Customers received refunds, but were not even told that their books were now vanished as if they had never been. They had become "unbooks."

Now, as everyone should remember, Winston Smith, the diligent worker bee of Orwell's imaginary world, toiled away at his desk in the Ministry of Truth carefully excising past references to news that had been revised and people who had been done away with: "unpersons." He did this by pasting brown paper over their pictures in old newspapers, and by redacting the text until it resembled a passage of testimony on the Iran-Contra affair. The operative government slogan was: Who controls the present, controls the past. Who controls the past, controls the future.

But just when we thought we were safe because things have worked out differently, along comes this new digital technique capable of instantly removing all references to any digital content. The battle is not lost yet, because regardless of Amazon's deletions there are still lots of hard copies of Orwell out in the world, and perhaps some legitimate digital copies as well -- maybe even a fugitive one living on a Kindle somewhere, saved only because it is in some remote area of the planet where Whispernet cannot reach. But the example shows what is possible and should give us cause for concern.

With the immanent demise of the print editions of all newspapers, we will soon get used to the idea that our sole source for information is the digital archives of the Internet. And alas, the memory of online sources is brief and subject to loss and revision. Under a regime with the will to do so (let's pick China as an example), the nerve-nexuses of the Internet can be constricted, spying software can be installed on your computer by law, and what you can and cannot access can become very much a matter of centralized control.

And never mind deleting books or articles -- how about just revising them, perhaps while they are still being read? Remember that election last year where our editor lambasted the other party's candidate? Well, as you can see, you are mistaken, because he was clearly backing the winner from the start. Remember the famous photo of the young man standing in front of a tank in Tiananmen Square? Well, your memory must be playing tricks on you, because you can search all day and you will never again find a copy of that photo.

Our defense against this potential tyranny is still vigilance, as always. The battle of information flow between the top-down central authority model and the bottom-up grass roots model gives hope that there is at least an alternative. But we also need to start choosing our battles while we can still win them. Digital Rights Management, or DRM, is still a winnable debate.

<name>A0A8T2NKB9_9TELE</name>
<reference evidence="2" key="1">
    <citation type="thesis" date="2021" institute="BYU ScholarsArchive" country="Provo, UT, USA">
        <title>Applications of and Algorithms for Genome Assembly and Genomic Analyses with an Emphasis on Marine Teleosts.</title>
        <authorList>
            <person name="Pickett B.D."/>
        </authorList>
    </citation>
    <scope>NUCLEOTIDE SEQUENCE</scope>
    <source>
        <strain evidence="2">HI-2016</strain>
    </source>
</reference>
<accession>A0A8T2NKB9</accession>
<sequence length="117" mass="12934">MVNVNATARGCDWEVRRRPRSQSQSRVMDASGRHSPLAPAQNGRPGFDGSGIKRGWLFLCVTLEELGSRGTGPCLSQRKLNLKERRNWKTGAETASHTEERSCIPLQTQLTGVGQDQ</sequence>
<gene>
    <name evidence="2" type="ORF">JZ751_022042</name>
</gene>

The Digital Millennium Copyright Act has stripped us of some basic rights that we used to take for granted when we bought a book or record. We need to make up our minds to resist. We can do it economically, by boycotting publishers and distributors who engage in practices we don't approve of, or politically, by demanding legislative change, or in courts, where organizations like the Electronic Frontier Foundation are standing up on our behalf. (Check out their take on this issue here.)

One commentator on the irony of this fate befalling 1984 observed that it might have been even more ironic if it had happened to Ray Bradbury's Fahrenheit 451, about a society that had burned all its books. But there is probably small chance of that happening as long as the publishers need to have something to sell us. Rights management is really about having a way to sell us the same thing multiple times, the way we are expected to pay every time we watch a movie.

I'm much more concerned about the possibility that the next time I read it there will be something funny about the ending of 1984. Winston Smith, bright and shiny after graduating from the rehab program in the basement of The Ministry of Love, joins the Anti-Sex league with his pal Julia. They move into a plush new apartment suitable for Inner Party members and live happily ever after. Winston can't imagine what ever got into him to question things the way he did. But that's all in the past now, where it can be safely ... revised.

Sunday, July 12, 2009

Death of a Pioneer

Gosh, Grandpa -- what was it like before the Internet?

Way back at the dawn of time, around 1982, I stared at a dark screen with some green text on it and listened to the squawking of the first modem I ever used as it dialed up a connection to a distant host.

I had attached this beast with a fat 25-pin cable, installed a terminal program that came on a 5-inch floppy disk, and followed the instructions for configuring my serial port using settings like "COM1" and "8,N,E," which meant 8 data bits, No stop bit, Even parity. Without this, PC-DOS would have been unable to get the modem to do anything, or the terminal program would have spewed gibberish across my screen.